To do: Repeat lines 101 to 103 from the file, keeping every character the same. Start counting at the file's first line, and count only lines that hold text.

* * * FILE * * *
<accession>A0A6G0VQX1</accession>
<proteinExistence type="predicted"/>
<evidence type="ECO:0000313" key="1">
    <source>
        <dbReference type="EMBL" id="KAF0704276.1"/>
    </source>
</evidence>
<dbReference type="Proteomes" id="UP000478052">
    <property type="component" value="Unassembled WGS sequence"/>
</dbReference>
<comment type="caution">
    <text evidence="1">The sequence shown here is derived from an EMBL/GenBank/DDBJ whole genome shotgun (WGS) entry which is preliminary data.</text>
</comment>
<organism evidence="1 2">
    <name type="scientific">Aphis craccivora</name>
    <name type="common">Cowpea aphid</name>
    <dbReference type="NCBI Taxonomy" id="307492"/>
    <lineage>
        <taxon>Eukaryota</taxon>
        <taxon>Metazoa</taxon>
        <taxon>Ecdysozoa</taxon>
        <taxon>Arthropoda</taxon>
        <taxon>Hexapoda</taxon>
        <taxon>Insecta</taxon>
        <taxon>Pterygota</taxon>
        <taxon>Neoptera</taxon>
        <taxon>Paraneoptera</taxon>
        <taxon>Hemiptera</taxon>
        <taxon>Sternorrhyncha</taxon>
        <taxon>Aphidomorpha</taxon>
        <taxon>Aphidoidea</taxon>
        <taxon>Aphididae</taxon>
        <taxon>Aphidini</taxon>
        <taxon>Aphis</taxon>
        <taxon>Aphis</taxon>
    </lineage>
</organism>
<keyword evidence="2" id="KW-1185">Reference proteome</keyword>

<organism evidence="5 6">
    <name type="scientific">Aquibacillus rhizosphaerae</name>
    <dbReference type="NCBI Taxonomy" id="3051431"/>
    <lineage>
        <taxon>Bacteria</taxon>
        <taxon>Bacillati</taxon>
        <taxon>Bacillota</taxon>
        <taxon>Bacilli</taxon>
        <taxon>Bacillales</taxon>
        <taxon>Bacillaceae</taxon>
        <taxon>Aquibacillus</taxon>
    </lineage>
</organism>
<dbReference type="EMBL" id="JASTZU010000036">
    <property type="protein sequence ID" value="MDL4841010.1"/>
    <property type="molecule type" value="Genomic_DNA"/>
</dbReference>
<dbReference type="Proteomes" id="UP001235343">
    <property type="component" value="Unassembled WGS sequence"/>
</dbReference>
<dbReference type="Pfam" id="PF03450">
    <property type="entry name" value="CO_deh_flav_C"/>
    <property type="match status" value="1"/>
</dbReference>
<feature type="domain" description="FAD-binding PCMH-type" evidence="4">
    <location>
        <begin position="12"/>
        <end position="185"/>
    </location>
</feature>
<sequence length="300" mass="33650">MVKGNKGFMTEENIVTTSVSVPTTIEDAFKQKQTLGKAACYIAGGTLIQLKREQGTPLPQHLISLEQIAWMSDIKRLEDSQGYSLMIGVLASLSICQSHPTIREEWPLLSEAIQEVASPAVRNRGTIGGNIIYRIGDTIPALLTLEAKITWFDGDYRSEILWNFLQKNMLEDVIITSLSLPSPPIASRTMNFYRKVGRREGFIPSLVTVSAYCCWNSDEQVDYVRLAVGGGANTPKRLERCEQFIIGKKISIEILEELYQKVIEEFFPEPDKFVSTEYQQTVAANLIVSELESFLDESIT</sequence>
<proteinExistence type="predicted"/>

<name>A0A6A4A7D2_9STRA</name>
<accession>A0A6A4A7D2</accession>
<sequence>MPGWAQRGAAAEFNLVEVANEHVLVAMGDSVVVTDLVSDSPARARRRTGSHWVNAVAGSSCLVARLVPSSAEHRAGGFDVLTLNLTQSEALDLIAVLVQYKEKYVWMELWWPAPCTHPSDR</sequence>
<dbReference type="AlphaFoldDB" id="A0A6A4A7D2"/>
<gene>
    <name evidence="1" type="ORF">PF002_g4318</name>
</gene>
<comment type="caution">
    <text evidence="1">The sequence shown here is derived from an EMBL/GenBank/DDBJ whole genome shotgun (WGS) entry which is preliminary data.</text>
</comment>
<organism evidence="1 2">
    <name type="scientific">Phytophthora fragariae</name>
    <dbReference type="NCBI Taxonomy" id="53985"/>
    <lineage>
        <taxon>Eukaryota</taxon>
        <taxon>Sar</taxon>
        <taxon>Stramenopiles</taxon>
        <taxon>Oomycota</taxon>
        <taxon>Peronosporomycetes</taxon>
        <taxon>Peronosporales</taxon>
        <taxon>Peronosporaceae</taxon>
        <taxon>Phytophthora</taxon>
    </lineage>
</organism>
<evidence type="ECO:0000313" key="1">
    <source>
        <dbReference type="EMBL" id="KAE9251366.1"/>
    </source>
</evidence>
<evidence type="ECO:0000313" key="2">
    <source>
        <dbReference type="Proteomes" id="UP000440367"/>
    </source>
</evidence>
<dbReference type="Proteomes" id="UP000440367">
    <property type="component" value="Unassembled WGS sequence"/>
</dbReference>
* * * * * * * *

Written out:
    <source>
        <dbReference type="Proteomes" id="UP000440367"/>
    </source>